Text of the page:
Entoloma abortivum occurs in two forms: The first is the regular cap-and-stem mushroom, typically brown and dry with close, decurrent gills and a salmon-colored spore print. The stem is smooth and often enlarged at the base with mycelial threads. It has a pungent, sweet, mealy odor. Another key feature is the sharp distinction between the white interior flesh and the brown cap and gills. The second form (called Shrimp of the Woods) is globular. Sometimes it looks like garlic cloves; sometimes it's more pitted and uneven. This second form is parasitic on honey mushrooms. I was fortunate enough today not only to find both forms but to find the parasitic form growing with some honey mushrooms too. (See the third and fourth photos.)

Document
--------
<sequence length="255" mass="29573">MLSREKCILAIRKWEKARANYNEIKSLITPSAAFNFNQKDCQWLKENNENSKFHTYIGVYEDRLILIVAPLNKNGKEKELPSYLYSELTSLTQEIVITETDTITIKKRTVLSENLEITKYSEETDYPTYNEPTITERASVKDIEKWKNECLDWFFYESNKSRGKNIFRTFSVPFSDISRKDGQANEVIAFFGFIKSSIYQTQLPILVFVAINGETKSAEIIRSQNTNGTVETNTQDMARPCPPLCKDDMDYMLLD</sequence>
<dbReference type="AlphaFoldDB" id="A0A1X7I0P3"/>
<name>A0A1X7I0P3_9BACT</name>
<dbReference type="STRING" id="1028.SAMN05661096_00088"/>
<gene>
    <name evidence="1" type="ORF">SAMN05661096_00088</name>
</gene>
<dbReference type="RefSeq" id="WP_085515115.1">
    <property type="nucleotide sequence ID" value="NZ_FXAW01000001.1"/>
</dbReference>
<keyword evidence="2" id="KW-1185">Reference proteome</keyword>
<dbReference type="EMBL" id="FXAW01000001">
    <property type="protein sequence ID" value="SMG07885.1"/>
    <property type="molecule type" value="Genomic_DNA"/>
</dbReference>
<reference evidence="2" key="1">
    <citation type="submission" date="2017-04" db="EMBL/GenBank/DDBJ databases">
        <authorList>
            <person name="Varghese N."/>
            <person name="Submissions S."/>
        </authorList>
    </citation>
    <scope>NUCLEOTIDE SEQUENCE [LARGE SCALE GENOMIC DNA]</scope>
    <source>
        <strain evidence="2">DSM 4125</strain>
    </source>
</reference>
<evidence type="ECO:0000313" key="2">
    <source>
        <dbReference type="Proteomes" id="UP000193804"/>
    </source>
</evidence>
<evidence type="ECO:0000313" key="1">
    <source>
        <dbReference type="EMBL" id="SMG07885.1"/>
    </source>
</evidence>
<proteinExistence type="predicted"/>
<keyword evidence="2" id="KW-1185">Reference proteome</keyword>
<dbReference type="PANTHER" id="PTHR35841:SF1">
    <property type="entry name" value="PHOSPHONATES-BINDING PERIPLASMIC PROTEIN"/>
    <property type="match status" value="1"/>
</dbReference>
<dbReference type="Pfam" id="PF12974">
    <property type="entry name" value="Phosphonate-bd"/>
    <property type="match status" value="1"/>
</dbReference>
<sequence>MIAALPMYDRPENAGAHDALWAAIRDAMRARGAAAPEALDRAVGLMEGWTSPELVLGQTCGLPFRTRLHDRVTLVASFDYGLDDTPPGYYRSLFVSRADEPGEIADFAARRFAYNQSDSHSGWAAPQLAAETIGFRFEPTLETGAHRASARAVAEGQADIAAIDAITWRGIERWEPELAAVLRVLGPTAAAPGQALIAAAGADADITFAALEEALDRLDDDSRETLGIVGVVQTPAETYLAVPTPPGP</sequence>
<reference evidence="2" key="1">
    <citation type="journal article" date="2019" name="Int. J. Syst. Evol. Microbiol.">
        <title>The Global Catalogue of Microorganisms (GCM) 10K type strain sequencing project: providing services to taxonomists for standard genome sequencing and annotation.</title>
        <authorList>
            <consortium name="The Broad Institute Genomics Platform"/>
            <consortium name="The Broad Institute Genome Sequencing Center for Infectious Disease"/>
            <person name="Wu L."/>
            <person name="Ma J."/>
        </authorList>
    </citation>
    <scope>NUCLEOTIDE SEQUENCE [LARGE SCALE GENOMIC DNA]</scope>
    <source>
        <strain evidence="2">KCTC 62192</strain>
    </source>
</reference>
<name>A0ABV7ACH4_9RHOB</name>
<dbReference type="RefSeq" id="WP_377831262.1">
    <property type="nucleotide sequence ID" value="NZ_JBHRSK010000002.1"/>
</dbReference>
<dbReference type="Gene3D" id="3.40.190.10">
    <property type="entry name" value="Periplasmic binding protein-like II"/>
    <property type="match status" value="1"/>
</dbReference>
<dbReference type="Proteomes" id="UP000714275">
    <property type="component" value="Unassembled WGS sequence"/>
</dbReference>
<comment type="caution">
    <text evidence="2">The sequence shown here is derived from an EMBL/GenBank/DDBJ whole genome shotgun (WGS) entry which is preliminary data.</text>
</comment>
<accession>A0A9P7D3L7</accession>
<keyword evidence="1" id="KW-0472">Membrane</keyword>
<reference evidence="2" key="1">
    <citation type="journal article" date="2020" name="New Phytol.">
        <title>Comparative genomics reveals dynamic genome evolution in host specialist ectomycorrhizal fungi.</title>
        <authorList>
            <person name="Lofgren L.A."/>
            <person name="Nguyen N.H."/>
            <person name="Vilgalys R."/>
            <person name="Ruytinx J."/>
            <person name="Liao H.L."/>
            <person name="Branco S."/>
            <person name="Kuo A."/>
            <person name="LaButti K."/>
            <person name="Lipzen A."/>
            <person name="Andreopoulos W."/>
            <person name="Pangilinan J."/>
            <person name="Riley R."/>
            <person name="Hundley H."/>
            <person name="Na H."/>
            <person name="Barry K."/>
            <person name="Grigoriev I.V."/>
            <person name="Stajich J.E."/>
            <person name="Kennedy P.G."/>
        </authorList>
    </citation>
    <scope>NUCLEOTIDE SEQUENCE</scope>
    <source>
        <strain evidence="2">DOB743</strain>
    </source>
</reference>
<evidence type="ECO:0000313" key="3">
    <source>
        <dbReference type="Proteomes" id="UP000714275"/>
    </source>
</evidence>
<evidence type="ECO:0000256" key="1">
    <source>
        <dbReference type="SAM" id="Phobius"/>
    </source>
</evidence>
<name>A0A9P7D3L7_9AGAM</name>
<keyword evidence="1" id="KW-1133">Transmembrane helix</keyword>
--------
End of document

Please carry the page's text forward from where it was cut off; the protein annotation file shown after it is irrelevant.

Both forms are edible.
Both forms are terrestrial. Last year, I found several Shrimp of the Woods lying on logs throughout our woods. I assume they were placed there by squirrels to dry.